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Despite opposition, government declares issue of private jet closed

Government spokesman Kyriakos Koushos

The government said on Tuesday it considered the matter regarding the president’s use of a private jet closed as opposition parties continued to demand answers over the president’s relation with the Saudi owner of the aircraft after a video emerged showing that he had met him before the date claimed by the spokesman the previous day.

Government spokesman Kyriacos Kousios told reporters on Tuesday that it was time everyone focused on the pressing issues faced by the country.

Kousios reiterated the government’s position on the matter but there was no mention of a video showing that President Nicos Anastasiades had met the Saudi investor – who had been granted citizenship along with 36 other relatives and friends – about a year before the time the spokesman claimed.

“I will not make statements again on the particular issue,” Kousios said. “It is time to focus on the burning issues faced by the country and I think we must concentrate on the reforms that are something that would help the state manage and satisfy its citizens.”

The spat was sparked following the publication last Friday of a report by the audit service into Anastasiades’ use of private jets for his travels, including for a private holiday to the Seychelles, and a related report concerning the naturalisation of the owner of one of the aircraft used.

Along with the Seychelles visit, Anastasiades also used the jet to travel to New York to address the UN General Assembly last September.

Though the report on the private jets concluded that no taxpayer money had been squandered, it did not address the ethical issues arising.

The second report, meanwhile, suggested citizenships should not have been granted in 2015 to the rich Saudi owner of the jet and 41 other individuals because they did not meet the criteria. The total number of investors, including the Saudi businessman was six. An additional 36 people – spouses, children – were also naturalised in line with the citizenship for investment scheme.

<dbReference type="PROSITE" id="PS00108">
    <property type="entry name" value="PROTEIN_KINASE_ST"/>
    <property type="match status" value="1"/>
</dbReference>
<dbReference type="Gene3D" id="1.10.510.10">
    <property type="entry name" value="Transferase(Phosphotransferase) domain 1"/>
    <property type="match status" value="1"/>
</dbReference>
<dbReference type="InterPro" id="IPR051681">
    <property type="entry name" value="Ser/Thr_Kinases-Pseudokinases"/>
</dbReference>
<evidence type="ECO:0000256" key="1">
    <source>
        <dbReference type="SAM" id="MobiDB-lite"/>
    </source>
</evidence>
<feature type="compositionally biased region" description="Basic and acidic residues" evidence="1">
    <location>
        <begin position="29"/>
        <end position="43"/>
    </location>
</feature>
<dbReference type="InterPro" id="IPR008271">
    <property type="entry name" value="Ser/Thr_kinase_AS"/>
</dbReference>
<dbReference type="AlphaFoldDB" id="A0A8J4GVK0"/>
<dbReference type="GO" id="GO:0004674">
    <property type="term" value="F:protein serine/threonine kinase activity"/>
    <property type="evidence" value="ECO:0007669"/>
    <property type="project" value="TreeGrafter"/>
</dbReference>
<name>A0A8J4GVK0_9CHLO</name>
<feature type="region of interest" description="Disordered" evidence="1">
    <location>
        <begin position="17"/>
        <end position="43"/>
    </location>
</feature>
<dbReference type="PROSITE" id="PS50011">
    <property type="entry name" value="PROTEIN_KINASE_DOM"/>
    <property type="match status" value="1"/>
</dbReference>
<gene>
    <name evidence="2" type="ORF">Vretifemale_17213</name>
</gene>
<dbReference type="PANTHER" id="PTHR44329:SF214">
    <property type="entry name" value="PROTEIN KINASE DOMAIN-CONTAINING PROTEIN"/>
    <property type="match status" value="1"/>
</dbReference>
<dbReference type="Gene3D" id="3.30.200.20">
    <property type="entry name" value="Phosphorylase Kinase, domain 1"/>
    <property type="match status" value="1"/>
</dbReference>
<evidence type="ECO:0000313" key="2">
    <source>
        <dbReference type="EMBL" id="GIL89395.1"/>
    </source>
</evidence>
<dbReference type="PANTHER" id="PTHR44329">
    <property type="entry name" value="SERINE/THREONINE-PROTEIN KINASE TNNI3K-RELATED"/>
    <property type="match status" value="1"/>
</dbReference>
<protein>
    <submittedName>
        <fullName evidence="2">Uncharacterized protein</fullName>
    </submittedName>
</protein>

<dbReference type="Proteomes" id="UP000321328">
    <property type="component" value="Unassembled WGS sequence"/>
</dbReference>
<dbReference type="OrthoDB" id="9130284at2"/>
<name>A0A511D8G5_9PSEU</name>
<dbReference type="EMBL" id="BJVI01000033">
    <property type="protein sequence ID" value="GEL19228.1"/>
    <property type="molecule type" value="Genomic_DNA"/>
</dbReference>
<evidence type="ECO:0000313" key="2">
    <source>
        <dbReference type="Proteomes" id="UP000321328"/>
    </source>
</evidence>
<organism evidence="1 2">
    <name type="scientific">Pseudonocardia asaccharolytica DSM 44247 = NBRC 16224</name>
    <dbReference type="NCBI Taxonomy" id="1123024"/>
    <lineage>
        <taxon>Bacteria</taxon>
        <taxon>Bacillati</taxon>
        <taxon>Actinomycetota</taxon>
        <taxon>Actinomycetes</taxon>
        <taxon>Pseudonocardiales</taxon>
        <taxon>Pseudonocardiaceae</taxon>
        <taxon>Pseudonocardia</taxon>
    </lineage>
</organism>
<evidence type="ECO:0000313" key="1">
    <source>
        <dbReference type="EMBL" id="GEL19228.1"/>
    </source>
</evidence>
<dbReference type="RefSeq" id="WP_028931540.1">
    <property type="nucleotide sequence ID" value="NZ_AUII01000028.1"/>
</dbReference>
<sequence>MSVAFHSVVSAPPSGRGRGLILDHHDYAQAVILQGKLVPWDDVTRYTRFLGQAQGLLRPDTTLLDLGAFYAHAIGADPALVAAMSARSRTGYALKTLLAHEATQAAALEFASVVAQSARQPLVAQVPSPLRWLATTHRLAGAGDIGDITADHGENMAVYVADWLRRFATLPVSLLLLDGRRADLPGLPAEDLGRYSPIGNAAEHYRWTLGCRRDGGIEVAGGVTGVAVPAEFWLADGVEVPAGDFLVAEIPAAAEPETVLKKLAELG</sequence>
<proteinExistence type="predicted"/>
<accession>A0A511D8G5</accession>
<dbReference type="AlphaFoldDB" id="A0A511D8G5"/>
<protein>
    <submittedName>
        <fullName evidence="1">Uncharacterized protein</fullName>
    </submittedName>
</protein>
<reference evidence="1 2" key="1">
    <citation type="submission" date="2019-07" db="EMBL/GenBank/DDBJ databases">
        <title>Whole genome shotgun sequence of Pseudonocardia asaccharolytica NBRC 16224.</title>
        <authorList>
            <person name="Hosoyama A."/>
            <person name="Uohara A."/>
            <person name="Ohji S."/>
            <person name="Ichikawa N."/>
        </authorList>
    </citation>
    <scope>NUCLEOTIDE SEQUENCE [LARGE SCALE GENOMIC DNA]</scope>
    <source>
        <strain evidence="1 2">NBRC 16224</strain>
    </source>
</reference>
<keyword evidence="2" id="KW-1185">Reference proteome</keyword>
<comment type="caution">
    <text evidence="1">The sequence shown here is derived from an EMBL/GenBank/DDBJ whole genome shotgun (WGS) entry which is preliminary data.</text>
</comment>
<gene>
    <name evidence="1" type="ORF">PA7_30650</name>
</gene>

The government sought to dispel suggestions of preferential treatment, saying Anastasiades had only met the investor for the first time at a public event held by the investment promotion agency after he had been granted citizenship in 2015.

The first charter was in November 2016 and the trip to the Seychelles in the summer of 2018, the spokesman said.

However, a video of a Sigma television news clip dated June 26, 2014 showed the Saudi investor meeting with Archbishop Chrysostomos and later thanking him and Anastasiades for their hospitality. The investor said he had enjoyed his time with them.

“For the government, the matter is considered closed,” Kousios said. “A discussion will take place at the appropriate House committee, let us leave it at that.”

The spokesman briefed reporters after a scheduled meeting between Anastasiades and Diko leader Nicolas Papadopoulos, who has been highly critical of the president, suggesting that a probe should be launched by the attorney-general.

Kousios said the two men discussed current affairs, corruption, match fixing and the Cyprus problem.

“We believe the use of private aircraft, the way it has been done, as well as the matter of the naturalisation of the particular investors, raise huge political ethics issues,” Papadopoulos said afterwards.

The Diko chairman said his party wanted the matter discussed in parliament to determine whether the investors met the criteria.

Citing the auditor’s findings, Papadopoulos said there was a possibility of criminal offences if any of the information was misrepresented or the land registry had been misled in any way regarding the value of the real estate the investors had acquired.

The government insists the six investors and their families invested €19.8m, well above the €15m they ought to have invested per scheme criteria. The auditor however, suggested they fell short of the minimum amount.

 

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